The new method, discovered by scientists at the Max Planck Institute of Neurobiology in Martinsried, can help researchers recognize specific neural cells directly responsible for certain actions and behaviors in small fish. Like never before, the artificial stimulation of neurons can elicit predictable and desired responses. Comprehending the integral parts of brain circuitry is an essential factor in understanding the complexity of even the most basic neural functions.
Recent advances, specifically in microscopy and imaging, have progressed researchers’ ability to track brain activity better. Unfortunately, previous methods have not allowed observers to differentiate between neural activity caused by stimuli and the activity caused by the animals’ response to said stimuli. Utilizing optogenetics, scientists can now follow the route of neural commands that lead directly to actions without confusing it with other neuron activity, usually quite challenging due to the entirely through connectedness of neuron networks where an individual cell can cause waves of activity throughout the entire nervous system. Thanks to a new study by Herwig Baier’s team at the Max Planck Institute, two major obstacles have been removed. Finally, scientists can narrow in on cause and consequence to particular cells and also track that activity through the brain as it incites behavior.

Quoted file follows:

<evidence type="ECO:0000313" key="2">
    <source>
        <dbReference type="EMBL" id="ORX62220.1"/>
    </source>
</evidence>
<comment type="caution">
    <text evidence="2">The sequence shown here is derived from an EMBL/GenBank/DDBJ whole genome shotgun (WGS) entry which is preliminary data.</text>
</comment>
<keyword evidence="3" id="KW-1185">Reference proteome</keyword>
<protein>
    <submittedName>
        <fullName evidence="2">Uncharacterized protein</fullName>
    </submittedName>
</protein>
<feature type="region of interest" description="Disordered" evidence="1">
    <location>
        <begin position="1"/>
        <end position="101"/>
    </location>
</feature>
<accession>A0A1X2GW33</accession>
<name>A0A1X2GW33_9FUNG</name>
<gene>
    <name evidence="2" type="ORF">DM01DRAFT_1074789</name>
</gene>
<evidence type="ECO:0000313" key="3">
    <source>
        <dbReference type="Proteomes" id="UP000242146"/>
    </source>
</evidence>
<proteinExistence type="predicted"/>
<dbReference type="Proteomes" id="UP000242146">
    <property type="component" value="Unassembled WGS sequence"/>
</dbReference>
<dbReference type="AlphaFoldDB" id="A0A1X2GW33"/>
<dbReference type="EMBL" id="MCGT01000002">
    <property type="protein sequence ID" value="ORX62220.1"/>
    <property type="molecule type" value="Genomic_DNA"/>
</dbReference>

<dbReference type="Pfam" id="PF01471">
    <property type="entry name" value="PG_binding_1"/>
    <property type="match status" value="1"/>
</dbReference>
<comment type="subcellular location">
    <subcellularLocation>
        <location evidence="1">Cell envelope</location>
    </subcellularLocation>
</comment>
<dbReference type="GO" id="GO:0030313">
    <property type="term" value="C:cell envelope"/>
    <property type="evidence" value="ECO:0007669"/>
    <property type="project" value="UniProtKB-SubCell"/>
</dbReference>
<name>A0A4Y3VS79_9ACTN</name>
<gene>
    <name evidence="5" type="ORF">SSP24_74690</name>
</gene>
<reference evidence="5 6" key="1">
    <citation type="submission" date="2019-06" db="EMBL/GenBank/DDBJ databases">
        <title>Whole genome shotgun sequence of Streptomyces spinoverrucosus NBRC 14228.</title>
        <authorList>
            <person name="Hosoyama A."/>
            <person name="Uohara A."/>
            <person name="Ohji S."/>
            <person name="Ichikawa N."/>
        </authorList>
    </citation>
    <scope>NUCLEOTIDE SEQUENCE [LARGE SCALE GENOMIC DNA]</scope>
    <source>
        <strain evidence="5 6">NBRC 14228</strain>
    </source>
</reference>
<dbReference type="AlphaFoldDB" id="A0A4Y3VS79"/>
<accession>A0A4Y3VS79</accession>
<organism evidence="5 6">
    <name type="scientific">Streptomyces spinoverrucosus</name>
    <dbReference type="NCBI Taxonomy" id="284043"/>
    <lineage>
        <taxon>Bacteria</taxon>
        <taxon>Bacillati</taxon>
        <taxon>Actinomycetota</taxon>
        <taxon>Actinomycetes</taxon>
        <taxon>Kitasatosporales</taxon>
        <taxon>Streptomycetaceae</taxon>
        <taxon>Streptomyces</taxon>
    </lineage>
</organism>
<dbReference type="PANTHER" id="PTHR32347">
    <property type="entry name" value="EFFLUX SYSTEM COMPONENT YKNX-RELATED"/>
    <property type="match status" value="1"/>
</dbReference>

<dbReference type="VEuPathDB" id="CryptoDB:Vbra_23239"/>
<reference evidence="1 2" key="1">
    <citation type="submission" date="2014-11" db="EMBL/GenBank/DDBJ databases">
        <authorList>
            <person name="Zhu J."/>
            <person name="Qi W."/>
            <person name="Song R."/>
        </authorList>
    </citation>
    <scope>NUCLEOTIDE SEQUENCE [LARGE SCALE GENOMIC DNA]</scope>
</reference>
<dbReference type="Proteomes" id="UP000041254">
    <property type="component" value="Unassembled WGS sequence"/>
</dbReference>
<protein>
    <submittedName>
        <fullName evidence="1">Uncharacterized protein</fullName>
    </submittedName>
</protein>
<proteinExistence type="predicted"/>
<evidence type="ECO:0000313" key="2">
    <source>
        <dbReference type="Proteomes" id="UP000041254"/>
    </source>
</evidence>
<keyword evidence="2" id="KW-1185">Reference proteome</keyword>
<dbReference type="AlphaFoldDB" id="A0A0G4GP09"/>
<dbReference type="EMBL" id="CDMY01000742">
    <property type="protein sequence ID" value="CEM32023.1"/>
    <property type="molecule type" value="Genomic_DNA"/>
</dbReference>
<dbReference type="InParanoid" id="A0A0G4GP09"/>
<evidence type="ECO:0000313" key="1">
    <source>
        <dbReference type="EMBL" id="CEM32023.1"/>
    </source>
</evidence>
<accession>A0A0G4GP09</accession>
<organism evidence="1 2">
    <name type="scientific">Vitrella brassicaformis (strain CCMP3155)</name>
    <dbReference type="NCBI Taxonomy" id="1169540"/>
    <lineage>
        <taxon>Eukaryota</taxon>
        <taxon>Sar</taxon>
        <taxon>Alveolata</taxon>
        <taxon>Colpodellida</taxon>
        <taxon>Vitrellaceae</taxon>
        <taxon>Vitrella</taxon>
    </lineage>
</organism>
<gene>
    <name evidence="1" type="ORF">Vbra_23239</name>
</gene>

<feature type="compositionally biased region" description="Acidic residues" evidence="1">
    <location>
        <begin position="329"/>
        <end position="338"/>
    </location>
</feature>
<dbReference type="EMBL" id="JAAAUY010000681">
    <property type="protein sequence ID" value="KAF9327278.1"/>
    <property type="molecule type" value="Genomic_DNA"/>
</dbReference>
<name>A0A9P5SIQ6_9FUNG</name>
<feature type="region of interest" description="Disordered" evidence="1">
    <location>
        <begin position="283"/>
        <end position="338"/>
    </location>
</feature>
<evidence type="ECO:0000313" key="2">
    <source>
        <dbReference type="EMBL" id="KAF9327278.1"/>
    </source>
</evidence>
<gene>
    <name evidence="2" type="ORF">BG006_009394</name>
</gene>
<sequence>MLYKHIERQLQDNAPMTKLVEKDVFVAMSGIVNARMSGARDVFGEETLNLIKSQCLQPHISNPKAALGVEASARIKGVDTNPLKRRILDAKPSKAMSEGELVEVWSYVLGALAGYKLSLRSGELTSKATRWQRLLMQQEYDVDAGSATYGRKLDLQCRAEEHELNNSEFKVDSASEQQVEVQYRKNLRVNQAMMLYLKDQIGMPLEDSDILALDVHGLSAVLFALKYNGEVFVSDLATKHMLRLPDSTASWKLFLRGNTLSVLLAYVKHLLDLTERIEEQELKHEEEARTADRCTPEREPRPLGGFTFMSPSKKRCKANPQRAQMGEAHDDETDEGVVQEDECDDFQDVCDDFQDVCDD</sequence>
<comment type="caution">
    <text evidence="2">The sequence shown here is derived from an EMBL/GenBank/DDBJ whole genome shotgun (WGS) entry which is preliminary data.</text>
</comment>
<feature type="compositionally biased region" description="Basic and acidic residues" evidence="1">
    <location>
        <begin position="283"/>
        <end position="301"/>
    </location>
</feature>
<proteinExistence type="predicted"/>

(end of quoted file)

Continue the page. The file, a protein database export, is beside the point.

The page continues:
Just years ago, Baier’s lab team was able to locate the part of a zebrafish brain that caused its tail to move. However, they had no ability to record the patterns of neural activity. Since then Institute scientists have created a system that allows 3-D photostimulation of desired neurons while simultaneously imaging the brain activity of zebrafish larva. “The zebrafish with it’s small, the translucent brain is ideal for our new method,” says the paper’s co-author Marco Dal Maschio.
The first step to tracking activity was genetically engineering a zebrafish with photo-sensitive ion channels embedded in its nerve cells. Then, scientists could activate and control the fish with a light shined through their skulls. The team put these specialty larvae under a microscope and projected computer created images, holograms made of 3D light, into its brain. The infrared light beams were invisible to the larvae and arranged to activate a few unique neurons. The ensuing tail movement was captured by a speedy camera while the brain cells were stimulated with changing images. The experiment continued until researchers were able to identify the three neurons responsible for the bending tail. Then these cells were activated at the same time that quick 3D imaging recorded the activity throughout the neural network.
Using the dataset produced, a computer distinguished the associated patterns with different aspects of the resulting action (the fish bending its tail) and gave every responsible neuron a “contribution score”. At last, individual neurons with notable capacity were reproduced by creating its shape beneath a microscope. As their brains are quite similar to individual fish, a diagram of the circuitry can be drawn using the results from a number of comparable experiments.
“It’s the first time that a behavioral command can be traced as it spreads from a few initial cells throughout the brain to the actual physical action,” says Marco Dal Maschio optimistically, with good cause. Because of his and his lab mates new method, they can explore networks of neurons like never before. As brain structures have remained similar amongst fish and mammals, this new method and it’s resulting data will likely illuminate previously obscured neural activity and its relationship to physical behaviors in multiple species and not fish alone.
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